So, the friars came up with a way to still see the faces of their beloved congregation and keep the connection.
Borrowing an idea from a priest in Italy, they asked students at the St. Anne-Pacelli Catholic School and members of the church to send their photos. The response was overwhelming.
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More than 650 people emailed photos, including some who heard about the project and don’t even attend St. Anne.
Now, “the church is almost filling up,” said a very happy Schlageter. “Now we we look out we see their faces. For a Catholic priest, obviously, we have our families but our people are our families, too.”
Micki Kaye was thrilled about the project and planned to send her photo as soon as possible.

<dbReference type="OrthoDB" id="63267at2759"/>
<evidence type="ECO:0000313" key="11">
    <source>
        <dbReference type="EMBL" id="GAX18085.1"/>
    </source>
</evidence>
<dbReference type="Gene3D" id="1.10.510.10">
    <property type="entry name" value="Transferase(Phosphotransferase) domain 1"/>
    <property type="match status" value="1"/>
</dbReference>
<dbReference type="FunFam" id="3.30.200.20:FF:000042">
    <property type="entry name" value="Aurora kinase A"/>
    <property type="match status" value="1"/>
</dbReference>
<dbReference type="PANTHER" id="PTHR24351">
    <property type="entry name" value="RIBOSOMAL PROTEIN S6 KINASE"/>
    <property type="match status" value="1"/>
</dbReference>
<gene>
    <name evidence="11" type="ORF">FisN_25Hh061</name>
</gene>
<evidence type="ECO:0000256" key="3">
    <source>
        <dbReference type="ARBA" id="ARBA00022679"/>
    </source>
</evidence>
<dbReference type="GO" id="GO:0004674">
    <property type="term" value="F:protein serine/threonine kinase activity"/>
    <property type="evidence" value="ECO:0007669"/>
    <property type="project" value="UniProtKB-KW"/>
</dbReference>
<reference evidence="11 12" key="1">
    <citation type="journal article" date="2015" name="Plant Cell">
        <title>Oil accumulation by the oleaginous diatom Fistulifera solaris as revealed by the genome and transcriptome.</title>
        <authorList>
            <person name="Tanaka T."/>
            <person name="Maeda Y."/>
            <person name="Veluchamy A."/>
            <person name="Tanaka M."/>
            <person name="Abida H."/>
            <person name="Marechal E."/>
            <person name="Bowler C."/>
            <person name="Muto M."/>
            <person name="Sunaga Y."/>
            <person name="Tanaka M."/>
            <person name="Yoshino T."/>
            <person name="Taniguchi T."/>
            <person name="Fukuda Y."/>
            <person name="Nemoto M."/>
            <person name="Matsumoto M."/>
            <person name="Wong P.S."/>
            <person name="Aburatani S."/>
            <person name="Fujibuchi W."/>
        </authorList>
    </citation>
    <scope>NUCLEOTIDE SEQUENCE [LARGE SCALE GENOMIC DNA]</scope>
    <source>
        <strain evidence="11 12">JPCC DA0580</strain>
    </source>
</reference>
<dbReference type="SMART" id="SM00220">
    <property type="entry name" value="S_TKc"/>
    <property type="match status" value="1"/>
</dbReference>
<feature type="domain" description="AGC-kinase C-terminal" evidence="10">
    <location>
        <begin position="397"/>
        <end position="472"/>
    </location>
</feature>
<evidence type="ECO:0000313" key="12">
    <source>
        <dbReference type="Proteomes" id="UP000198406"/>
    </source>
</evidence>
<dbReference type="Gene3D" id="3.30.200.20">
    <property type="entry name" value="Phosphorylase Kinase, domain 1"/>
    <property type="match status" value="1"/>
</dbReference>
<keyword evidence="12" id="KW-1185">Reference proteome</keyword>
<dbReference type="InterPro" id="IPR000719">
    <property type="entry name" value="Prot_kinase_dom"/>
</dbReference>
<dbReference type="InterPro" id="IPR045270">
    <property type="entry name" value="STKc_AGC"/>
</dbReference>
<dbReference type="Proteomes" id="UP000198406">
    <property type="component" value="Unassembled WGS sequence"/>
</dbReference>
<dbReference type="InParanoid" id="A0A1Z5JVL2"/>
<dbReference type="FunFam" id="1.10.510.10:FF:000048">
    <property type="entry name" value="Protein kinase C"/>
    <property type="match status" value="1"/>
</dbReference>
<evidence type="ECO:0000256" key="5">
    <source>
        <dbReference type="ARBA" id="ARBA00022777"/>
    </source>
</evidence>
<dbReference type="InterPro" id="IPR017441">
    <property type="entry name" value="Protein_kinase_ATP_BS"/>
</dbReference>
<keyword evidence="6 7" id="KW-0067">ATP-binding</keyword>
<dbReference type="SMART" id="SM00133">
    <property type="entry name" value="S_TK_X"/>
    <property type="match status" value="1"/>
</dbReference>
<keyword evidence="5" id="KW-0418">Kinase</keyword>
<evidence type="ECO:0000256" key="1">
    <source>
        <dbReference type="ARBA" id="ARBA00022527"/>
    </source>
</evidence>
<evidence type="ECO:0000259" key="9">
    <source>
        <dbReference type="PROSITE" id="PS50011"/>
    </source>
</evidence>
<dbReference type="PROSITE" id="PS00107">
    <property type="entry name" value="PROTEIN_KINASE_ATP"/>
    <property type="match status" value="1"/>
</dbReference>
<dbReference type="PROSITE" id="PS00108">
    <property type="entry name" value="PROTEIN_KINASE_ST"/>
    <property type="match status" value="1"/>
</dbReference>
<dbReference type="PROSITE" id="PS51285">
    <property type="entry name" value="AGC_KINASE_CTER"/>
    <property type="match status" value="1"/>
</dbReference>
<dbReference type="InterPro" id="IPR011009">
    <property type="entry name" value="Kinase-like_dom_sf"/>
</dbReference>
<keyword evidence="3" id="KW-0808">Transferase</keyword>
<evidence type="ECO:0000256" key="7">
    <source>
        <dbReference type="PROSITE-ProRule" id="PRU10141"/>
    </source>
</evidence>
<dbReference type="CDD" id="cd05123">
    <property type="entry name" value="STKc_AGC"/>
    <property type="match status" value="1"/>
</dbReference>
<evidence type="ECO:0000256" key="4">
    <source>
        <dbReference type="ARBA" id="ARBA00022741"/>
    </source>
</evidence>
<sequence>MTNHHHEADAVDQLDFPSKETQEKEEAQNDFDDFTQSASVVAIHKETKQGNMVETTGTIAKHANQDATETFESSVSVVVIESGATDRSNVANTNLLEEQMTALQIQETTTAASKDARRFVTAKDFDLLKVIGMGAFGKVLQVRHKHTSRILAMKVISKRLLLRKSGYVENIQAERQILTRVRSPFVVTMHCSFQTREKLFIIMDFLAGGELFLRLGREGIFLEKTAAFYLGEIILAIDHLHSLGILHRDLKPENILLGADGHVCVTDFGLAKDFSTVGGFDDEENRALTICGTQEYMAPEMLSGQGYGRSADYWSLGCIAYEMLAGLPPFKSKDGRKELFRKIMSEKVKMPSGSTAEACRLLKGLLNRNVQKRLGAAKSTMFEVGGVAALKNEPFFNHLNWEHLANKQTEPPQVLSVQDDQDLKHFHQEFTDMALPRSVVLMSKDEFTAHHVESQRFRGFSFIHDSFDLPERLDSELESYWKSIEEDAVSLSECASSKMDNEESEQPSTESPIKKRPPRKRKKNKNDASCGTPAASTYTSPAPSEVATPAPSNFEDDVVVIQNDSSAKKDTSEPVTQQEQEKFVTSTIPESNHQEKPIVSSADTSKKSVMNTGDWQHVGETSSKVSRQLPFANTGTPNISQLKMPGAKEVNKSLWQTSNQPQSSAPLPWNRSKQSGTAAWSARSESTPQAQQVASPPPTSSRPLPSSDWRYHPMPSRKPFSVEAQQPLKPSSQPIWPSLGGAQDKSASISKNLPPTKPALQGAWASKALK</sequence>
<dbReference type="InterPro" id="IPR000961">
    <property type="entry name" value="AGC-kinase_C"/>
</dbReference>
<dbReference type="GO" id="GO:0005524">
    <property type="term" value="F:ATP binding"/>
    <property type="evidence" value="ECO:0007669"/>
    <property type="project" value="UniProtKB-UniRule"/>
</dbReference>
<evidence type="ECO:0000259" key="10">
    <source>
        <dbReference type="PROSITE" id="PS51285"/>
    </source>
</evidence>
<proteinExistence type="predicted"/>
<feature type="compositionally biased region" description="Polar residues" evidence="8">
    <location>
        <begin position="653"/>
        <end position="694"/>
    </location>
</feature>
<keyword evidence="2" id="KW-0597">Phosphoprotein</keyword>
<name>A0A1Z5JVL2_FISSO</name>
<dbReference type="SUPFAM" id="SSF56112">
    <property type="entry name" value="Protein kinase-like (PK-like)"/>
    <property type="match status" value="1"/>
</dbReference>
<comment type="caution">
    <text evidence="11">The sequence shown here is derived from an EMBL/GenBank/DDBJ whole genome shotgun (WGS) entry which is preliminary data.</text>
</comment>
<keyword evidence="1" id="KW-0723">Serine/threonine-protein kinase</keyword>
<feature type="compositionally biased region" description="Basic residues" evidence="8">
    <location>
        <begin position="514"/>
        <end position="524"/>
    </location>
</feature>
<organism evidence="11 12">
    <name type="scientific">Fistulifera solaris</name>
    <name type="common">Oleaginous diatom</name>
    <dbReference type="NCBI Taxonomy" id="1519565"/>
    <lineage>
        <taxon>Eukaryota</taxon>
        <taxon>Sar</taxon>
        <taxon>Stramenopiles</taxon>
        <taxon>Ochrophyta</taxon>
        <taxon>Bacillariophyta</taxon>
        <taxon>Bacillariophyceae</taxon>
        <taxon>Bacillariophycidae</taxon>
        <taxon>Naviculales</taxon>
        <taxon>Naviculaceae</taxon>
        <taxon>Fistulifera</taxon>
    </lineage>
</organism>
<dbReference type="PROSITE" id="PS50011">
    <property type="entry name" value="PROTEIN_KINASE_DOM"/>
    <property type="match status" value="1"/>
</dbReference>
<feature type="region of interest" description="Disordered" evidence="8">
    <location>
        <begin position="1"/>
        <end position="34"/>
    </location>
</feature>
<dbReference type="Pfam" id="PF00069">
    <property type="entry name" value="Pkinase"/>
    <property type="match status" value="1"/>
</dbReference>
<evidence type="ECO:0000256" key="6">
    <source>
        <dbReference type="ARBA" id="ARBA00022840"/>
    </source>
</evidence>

Kaye, who has been a member for about three years, said she was feeling separated from her parish. “My heart was so full of joy. This has to be divinely inspired, for sure.
She noticed a photo of her granddaughter in the church.
“This is where faith comes in, when you can elevate a situation that has so much worry, so much sadness and so much separation into something that has so much joy."
The friars at St. Anne are members of the same order, the Conventual Franciscan Friars, as Archbishop Gregory John Hartmayer, who will lead the Atlanta archdiocese.
He doesn’t know how long the church will not have in-person mass, but he thinks this experience could be a meaningful one for the community.
“It’s teaching all of us how much we mean to each other.”